• Anat Ishai

Fear is contagious, but so is courage.

We got so used to isolating with our household that it became uncomfortable, awkward and even frightening to allow anyone into our homes. At first we were doing the righteous thing and keeping everyone safe, we were protecting our own, each other and ultimately the world. That was the pledge the world took together....we committed to isolation to save ourselves from each other.


Social distancing became the new world order, but what really transpired was social isolation. It is human nature to have ritual gatherings, to offer an embrace, a firm handshake, a high five or a pat on the back. We saw different forms of connection by way of an elbow touch, a bow, a toe tap, a zoom, skype or facetime call. But all of that was not enough. Human contact was missing.


We are told at an early age to be fearful of many things, some of those fears make sense and protected our well being, others were folk tales and superstitions. But we never experienced the kind of restrictions and constraints that were placed on us this past year. There were moments in the last 12 months that I felt my children's childhood including their education, social and emotional development were being robbed from them, and I felt helpless. Here I was with a problem and very few tools to fix it for them. I found myself being fearful of sending them to school for risk exposure. I held my breath every time the school called or an email was sent to me from principal. I was apprehensive about outdoor play gatherings and was in intense negotiations with my teen about mask wearing. I stopped initiating outdoor playdates for my toddler because that age group has no concept of boundaries and distancing.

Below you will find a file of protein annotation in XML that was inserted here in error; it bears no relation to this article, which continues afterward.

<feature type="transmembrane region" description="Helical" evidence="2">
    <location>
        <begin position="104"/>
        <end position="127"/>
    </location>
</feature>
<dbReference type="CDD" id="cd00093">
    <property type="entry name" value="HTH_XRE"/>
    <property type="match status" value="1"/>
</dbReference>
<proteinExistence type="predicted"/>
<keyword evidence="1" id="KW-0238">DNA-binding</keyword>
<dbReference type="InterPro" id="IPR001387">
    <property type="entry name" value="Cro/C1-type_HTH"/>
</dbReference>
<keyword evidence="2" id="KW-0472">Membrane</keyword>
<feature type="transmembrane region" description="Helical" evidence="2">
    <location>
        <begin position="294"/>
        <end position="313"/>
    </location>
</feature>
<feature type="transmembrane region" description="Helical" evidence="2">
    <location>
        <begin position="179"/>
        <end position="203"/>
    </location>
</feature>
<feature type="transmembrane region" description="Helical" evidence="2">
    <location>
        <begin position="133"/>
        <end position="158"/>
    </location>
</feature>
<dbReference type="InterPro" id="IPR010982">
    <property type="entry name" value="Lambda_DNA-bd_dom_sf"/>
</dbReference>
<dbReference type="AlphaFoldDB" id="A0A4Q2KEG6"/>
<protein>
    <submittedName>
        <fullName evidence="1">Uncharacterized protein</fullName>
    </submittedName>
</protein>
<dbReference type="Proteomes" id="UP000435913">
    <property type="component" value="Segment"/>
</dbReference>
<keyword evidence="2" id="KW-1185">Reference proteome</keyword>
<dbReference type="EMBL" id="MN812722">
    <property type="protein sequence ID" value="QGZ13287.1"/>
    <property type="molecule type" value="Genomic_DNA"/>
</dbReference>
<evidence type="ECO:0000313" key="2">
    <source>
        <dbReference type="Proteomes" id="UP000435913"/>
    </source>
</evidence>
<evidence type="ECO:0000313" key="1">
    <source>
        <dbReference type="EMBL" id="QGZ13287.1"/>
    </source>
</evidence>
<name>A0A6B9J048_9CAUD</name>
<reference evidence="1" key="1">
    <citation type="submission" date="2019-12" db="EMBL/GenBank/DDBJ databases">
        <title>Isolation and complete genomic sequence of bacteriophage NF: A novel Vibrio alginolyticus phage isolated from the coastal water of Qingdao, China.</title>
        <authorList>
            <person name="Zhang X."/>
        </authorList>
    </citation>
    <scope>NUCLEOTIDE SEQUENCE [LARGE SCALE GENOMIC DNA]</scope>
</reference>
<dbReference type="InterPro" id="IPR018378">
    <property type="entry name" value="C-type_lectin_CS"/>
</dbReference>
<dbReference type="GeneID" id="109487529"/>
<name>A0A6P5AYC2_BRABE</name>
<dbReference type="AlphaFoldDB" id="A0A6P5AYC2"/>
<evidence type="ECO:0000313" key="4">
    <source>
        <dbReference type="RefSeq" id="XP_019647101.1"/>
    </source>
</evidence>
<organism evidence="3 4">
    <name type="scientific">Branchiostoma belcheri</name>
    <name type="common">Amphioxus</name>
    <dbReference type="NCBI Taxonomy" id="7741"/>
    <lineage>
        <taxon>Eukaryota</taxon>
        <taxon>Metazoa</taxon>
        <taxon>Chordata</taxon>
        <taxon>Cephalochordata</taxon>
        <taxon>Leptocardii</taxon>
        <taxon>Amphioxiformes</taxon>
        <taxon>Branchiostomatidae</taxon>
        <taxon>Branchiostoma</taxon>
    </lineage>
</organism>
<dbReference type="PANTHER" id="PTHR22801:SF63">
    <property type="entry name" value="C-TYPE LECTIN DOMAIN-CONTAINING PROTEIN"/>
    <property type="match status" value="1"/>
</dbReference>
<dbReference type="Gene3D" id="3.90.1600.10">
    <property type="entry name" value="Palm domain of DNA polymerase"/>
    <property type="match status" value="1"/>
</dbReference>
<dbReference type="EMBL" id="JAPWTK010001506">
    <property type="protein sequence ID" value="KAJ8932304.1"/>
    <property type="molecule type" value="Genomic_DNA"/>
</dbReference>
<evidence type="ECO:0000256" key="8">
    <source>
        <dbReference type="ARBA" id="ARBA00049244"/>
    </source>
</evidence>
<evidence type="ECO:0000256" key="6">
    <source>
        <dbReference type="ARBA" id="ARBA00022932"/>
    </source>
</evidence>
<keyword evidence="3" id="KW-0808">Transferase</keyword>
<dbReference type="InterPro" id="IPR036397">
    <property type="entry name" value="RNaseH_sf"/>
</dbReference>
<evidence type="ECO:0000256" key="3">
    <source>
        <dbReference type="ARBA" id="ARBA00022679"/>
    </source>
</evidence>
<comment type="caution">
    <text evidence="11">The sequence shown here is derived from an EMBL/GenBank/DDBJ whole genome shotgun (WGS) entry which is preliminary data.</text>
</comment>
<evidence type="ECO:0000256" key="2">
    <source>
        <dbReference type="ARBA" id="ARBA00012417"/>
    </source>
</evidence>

It was a slippery slope when we stopped seeing family members, and close friends. When our support system was no longer available to support us, we only had ourselves to turn to. At some point we must ask ourselves, are we so fearful of dying that we've stopped living? Fear is an incredibly powerful tool. We must learn to become inquisitive inquisitive once more, we must challenge our own thinking. I found myself leaning into another kind of contagion. I wanted to infect myself with bravery and by being vulnerable and brave in my life, maybe I could help someone else give themselves permission to do the same.


Being brave meant I was going to take a risk even though I was scared. It meant that I would try something new, reinvent myself, share my inner thoughts with the world and put myself our there. I would take all the necessary safety precautions and exhale and give it up to G-d when sending my kids to school, or entering a grocery store. I attended a wedding and was reminded that there is still life. I began to move the fog away enough to remind myself that the sun is always shining even when the sky is dark.


We are still in a state of self preservation, and we are not communicating and seeing each other nearly enough to really know who needs help or support. But pushing yourself past your comfort zone and living your best life given your personal circumstances is being brave. It's not giving up, it's finding the loop holes that serve you, it's being unapologetic for taking what you need to thrive, it's being your own best friend and advocate. Because when you show up for you, and you help yourself be whole again....you inspire your fellow man, woman, friend or foe to do the same. Being brave is infectious and the world needs you to spread your courage,





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